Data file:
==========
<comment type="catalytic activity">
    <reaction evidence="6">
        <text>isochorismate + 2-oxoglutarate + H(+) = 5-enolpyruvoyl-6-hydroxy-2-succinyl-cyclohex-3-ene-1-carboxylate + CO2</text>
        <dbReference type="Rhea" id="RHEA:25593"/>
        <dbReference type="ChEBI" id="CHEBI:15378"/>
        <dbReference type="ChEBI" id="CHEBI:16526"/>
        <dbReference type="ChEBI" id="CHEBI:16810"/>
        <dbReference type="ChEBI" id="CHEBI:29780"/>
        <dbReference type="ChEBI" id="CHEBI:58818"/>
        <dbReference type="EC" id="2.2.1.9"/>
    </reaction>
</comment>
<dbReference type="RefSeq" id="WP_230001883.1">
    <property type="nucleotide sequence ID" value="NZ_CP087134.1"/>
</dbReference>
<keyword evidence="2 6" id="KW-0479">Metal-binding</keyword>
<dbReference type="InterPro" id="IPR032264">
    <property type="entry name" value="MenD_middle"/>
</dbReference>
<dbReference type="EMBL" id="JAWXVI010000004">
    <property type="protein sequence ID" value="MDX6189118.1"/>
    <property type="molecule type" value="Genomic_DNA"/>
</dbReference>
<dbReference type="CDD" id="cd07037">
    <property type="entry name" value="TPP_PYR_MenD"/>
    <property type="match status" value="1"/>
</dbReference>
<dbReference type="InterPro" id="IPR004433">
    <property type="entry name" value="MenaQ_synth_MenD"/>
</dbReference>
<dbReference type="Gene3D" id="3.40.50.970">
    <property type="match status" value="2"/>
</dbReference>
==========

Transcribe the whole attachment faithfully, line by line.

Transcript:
<comment type="catalytic activity">
    <reaction evidence="6">
        <text>isochorismate + 2-oxoglutarate + H(+) = 5-enolpyruvoyl-6-hydroxy-2-succinyl-cyclohex-3-ene-1-carboxylate + CO2</text>
        <dbReference type="Rhea" id="RHEA:25593"/>
        <dbReference type="ChEBI" id="CHEBI:15378"/>
        <dbReference type="ChEBI" id="CHEBI:16526"/>
        <dbReference type="ChEBI" id="CHEBI:16810"/>
        <dbReference type="ChEBI" id="CHEBI:29780"/>
        <dbReference type="ChEBI" id="CHEBI:58818"/>
        <dbReference type="EC" id="2.2.1.9"/>
    </reaction>
</comment>
<dbReference type="RefSeq" id="WP_230001883.1">
    <property type="nucleotide sequence ID" value="NZ_CP087134.1"/>
</dbReference>
<keyword evidence="2 6" id="KW-0479">Metal-binding</keyword>
<dbReference type="InterPro" id="IPR032264">
    <property type="entry name" value="MenD_middle"/>
</dbReference>
<dbReference type="EMBL" id="JAWXVI010000004">
    <property type="protein sequence ID" value="MDX6189118.1"/>
    <property type="molecule type" value="Genomic_DNA"/>
</dbReference>
<dbReference type="CDD" id="cd07037">
    <property type="entry name" value="TPP_PYR_MenD"/>
    <property type="match status" value="1"/>
</dbReference>
<dbReference type="InterPro" id="IPR004433">
    <property type="entry name" value="MenaQ_synth_MenD"/>
</dbReference>
<dbReference type="Gene3D" id="3.40.50.970">
    <property type="match status" value="2"/>
</dbReference>